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Inspiration

Layering with Watercolors

If you have ever painted with watercolors, you might be familiar with the translucent pigments and a more traditional approach. There are actually a lot of ways to use watercolor that transcend the limited ways that they are typically used. I’ve been discovering that with a bit of ingenuity you can use watercolor in some pretty stepped out ways to produce compelling artwork that mimics the mixed media paintings of today.

First of all, there are some different kinds of watercolor paints to be aware of. Translucent paints are what you might normally think of because they are the industry standard. With those paints you have to begin with the light colors and then gradually add in the darker tones, because the lighter colors do not show up on top of darks. Cheaper sets of pan paints are great for a translucent layer, and if you are going to be layering over the top any set will do.

Then there are opaque watercolors, which are typically thicker than the translucent paints but still fail to totally cover light over dark. Oftentimes these paints are thick and cumbersome to apply, and it can be challenging to get the same airy quality with pure color tones as you do with translucent paints. Some opaque watercolors also crack if you layer them too thick, which is something to be aware of. I’ve tried Pelikans with great success, and also Cretacolor Aqua Briques.

Japanese watercolors offer the best of both worlds and fall on the higher end of the opacity scale. With Japanese watercolors you can layer a couple times over to produce a more saturated color with lights going over darks. You can thin them out with water to get a more transparent layer, or apply them thicker to achieve a thicker layer of opacity. I’m still loving my MozArt Japanese Watercolors in pans.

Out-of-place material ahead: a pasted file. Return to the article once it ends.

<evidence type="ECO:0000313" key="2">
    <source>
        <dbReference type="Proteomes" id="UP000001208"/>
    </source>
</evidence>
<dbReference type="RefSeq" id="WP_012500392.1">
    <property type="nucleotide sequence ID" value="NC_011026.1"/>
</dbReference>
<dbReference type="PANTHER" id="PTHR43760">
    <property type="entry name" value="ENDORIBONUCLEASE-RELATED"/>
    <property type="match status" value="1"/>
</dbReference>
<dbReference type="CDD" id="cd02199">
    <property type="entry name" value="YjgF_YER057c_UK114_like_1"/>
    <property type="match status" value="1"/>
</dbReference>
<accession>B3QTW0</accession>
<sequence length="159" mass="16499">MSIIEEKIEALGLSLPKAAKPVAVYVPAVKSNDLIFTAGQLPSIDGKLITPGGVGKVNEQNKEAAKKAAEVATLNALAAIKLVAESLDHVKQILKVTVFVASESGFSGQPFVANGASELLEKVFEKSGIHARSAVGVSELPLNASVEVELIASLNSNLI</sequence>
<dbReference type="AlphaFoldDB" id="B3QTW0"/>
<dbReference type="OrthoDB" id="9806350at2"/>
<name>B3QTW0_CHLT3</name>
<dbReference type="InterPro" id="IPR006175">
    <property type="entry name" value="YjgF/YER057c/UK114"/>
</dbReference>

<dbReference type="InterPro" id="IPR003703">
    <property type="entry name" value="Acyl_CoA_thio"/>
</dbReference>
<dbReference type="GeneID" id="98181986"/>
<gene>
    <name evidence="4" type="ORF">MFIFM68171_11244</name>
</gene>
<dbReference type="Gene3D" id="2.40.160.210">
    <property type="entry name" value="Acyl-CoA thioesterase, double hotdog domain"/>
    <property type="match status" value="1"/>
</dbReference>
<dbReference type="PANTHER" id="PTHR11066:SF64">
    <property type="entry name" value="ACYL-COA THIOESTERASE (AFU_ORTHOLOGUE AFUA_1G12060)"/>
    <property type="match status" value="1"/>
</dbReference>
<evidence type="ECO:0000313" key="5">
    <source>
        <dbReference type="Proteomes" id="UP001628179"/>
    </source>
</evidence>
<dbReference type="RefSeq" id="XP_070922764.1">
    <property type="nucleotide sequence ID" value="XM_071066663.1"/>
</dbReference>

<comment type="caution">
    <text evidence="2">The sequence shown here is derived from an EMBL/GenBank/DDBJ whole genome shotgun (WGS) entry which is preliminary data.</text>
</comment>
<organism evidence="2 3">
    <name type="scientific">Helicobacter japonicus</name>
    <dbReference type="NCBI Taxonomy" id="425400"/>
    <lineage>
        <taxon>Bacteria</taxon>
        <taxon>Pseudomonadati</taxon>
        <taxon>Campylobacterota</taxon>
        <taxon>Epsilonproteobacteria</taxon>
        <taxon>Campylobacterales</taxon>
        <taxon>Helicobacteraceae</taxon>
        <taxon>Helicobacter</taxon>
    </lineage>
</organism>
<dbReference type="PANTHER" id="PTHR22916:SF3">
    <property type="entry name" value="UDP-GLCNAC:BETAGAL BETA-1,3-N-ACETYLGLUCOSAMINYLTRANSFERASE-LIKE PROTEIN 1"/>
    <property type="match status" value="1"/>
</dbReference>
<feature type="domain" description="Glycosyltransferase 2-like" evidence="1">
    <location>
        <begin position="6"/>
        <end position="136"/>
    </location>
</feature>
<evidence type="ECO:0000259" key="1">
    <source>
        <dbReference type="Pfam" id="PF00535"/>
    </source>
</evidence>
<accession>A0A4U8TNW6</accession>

Enter in GOUACHE! I’ve recently discovered gouache paints, and they are really opening up my watercolor practice. Gouache paints are totally opaque, so with these wonder paints the sky is the limit! Gouache can still be thinned out to varying degrees of translucence, but straight out of the tube they cover consistently and the color stays true. I’m really loving Reeves Gouache in tubes, they are affordable and offered in lots of different colors.

I’ve been smitten with the mixed media practice of layering for some time. But I cannot seem to find an acrylic paint or media that does not make my asthma act up. I always try mixed media but leave with my tail between my legs, and go straight back to watercolor. Online classes mostly call for use of acrylic paints. I’ve been using watercolors instead and am getting the most intensely satisfying results! I like to begin with a somewhat translucent abstract layer first, and then build layers on top with varying levels of opacity. Knowing that gouache can fully cover those layers gives me the ability to do so many things I could not do with traditional watercolor. I’m getting such cool results layering the different paints. And the works may not look the same as acrylic but I feel that they have a luminescence all their own.

The first layer was Japanese watercolor painted wet on wet, and then left to dry. I drew over the top and then added iridescent paint from the MozArt set

The first layer was Japanese watercolor painted wet on wet, and then left to dry. I drew over the top and then added iridescent paint from the MozArt set

The first layer is translucent, then layered additional elements with gouache and ink/marker

The first layer is translucent, then layered additional elements with gouache and ink/marker

First layer was transparent watercolor and gouache, with paper towel texture. Then I layered all additional elements in gouache, added text in marker and outlined text with a white gelly roll pen.

First layer was transparent watercolor and gouache, with paper towel texture. Then I layered all additional elements in gouache, added text in marker and outlined text with a white gelly roll pen.